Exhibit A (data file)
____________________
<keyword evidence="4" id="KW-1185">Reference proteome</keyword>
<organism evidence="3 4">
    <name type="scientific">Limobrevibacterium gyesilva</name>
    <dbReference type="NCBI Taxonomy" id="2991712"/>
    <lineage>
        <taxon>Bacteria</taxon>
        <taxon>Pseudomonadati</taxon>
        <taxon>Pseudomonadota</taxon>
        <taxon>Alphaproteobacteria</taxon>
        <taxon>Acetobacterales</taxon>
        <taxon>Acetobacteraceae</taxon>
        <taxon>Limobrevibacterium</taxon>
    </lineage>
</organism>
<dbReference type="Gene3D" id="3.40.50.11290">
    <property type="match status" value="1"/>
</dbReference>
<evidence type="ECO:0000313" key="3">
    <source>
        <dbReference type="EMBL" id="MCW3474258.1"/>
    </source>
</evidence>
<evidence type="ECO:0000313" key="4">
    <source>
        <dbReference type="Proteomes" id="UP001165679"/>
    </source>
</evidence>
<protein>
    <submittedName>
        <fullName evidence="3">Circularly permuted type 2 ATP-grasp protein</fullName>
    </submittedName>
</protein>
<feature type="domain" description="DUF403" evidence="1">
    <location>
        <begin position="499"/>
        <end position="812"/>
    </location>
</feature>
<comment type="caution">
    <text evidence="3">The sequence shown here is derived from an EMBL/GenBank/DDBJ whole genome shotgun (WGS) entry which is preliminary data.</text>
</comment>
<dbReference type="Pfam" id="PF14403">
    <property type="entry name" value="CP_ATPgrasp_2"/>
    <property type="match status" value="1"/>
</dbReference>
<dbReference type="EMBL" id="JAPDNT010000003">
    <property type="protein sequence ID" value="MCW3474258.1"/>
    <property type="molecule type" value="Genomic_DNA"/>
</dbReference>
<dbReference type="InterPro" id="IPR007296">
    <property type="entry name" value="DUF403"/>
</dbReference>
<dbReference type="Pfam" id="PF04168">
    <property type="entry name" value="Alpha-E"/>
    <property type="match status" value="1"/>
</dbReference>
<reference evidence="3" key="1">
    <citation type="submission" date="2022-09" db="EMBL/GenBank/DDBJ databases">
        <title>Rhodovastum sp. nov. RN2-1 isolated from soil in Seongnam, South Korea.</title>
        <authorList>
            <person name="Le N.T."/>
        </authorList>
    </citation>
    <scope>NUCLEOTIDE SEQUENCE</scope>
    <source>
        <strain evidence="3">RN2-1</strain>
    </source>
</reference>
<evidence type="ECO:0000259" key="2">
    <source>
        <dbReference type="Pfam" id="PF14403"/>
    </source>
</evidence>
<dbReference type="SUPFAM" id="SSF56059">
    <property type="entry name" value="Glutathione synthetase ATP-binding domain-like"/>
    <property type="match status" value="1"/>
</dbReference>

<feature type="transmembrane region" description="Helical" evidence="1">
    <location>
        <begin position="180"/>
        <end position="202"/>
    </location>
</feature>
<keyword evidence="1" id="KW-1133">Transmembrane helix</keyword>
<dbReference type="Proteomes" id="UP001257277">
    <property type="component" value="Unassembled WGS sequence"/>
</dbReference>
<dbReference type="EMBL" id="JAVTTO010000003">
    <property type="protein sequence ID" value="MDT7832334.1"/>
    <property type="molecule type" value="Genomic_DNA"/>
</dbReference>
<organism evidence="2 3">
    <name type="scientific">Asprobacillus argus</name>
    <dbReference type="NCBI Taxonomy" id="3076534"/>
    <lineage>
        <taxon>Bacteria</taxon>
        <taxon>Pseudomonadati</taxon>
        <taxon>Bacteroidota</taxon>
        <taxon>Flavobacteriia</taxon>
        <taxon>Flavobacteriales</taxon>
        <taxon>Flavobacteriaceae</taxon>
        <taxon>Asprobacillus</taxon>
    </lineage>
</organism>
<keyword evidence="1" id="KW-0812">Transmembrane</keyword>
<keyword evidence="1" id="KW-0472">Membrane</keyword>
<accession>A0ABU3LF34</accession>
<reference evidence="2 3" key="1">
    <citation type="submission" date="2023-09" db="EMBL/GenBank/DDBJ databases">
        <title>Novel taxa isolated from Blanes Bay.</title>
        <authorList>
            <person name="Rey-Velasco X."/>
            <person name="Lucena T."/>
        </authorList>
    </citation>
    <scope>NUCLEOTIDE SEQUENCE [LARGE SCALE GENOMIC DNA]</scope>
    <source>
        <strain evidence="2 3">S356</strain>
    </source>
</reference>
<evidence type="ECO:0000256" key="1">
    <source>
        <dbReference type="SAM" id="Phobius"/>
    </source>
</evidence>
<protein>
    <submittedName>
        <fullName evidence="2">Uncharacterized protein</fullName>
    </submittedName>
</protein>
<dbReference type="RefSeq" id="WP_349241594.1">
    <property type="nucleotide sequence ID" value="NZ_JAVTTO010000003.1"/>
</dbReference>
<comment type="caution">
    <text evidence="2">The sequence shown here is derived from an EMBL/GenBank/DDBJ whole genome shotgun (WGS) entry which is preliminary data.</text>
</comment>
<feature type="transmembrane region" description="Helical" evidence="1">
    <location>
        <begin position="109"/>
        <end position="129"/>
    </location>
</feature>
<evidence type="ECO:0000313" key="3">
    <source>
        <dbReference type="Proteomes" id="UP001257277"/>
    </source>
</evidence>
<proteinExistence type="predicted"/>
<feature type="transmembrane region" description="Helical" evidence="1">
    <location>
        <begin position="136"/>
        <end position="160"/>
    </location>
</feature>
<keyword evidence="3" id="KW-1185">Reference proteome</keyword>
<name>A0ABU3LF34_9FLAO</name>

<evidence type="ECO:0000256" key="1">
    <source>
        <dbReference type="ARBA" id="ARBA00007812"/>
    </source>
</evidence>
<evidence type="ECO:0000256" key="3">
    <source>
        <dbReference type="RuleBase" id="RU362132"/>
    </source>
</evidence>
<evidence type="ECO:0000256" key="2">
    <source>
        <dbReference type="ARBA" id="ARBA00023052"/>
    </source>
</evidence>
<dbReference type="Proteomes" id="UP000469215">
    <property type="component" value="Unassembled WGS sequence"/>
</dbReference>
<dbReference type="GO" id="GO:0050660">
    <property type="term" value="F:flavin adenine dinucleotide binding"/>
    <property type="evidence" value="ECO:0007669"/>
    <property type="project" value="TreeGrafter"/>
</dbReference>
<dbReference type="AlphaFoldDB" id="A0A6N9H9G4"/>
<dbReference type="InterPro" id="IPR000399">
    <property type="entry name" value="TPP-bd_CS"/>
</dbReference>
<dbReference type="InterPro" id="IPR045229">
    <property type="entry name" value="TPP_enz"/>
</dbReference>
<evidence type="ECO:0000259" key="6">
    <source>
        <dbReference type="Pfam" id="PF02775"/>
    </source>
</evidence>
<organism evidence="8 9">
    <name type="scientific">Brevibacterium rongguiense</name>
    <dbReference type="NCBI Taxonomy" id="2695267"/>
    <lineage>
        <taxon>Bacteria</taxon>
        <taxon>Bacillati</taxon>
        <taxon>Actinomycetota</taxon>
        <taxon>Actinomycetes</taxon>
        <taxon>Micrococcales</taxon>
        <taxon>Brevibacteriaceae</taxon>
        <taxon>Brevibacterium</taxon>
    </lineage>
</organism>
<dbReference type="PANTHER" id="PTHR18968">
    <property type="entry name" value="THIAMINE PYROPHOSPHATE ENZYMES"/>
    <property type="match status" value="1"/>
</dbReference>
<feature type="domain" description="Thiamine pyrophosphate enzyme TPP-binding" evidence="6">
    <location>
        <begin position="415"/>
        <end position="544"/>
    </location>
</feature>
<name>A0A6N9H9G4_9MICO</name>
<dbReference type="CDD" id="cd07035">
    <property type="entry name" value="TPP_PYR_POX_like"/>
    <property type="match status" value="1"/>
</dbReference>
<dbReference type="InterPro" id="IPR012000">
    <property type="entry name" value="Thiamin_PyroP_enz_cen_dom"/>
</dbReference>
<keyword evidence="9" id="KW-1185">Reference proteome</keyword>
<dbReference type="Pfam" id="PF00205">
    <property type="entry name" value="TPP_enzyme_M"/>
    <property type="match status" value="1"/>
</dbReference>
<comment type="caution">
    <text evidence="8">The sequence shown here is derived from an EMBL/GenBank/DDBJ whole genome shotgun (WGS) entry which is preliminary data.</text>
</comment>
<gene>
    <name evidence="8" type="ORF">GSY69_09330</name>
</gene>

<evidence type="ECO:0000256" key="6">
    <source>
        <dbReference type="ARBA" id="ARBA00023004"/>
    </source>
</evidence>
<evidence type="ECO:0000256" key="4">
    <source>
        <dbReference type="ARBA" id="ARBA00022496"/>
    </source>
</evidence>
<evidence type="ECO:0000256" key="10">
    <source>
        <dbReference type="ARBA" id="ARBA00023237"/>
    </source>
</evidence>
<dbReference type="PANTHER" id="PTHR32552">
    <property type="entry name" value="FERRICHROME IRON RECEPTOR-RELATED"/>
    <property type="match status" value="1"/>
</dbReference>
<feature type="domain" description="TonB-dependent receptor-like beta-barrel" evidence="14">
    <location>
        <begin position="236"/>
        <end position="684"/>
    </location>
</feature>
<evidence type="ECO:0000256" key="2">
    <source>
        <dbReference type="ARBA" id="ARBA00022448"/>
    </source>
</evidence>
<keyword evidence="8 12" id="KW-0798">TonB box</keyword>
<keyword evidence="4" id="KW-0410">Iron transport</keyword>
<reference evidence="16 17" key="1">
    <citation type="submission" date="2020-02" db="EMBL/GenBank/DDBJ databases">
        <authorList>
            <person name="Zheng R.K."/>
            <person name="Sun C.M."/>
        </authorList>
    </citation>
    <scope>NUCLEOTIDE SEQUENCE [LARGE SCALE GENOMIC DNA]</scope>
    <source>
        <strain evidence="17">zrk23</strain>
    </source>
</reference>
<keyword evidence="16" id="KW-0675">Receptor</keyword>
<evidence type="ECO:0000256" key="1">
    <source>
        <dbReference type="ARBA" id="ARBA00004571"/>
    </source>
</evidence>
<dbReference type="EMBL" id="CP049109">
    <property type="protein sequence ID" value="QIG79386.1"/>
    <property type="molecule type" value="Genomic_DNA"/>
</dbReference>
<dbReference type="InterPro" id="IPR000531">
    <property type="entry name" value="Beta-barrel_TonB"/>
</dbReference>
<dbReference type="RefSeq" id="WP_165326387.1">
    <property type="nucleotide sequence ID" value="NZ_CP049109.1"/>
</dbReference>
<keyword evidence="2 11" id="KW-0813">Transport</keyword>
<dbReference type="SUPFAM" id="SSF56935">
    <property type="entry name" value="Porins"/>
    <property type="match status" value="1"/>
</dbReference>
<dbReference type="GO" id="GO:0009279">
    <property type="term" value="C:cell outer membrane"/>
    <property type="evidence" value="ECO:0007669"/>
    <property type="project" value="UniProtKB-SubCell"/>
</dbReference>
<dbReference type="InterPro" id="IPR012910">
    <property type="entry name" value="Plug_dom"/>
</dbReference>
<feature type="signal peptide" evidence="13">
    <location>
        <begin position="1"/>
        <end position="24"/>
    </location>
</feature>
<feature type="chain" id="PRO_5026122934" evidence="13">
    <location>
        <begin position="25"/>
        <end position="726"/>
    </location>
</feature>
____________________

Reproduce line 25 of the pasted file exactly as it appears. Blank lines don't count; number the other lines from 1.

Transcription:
        <dbReference type="Proteomes" id="UP001165679"/>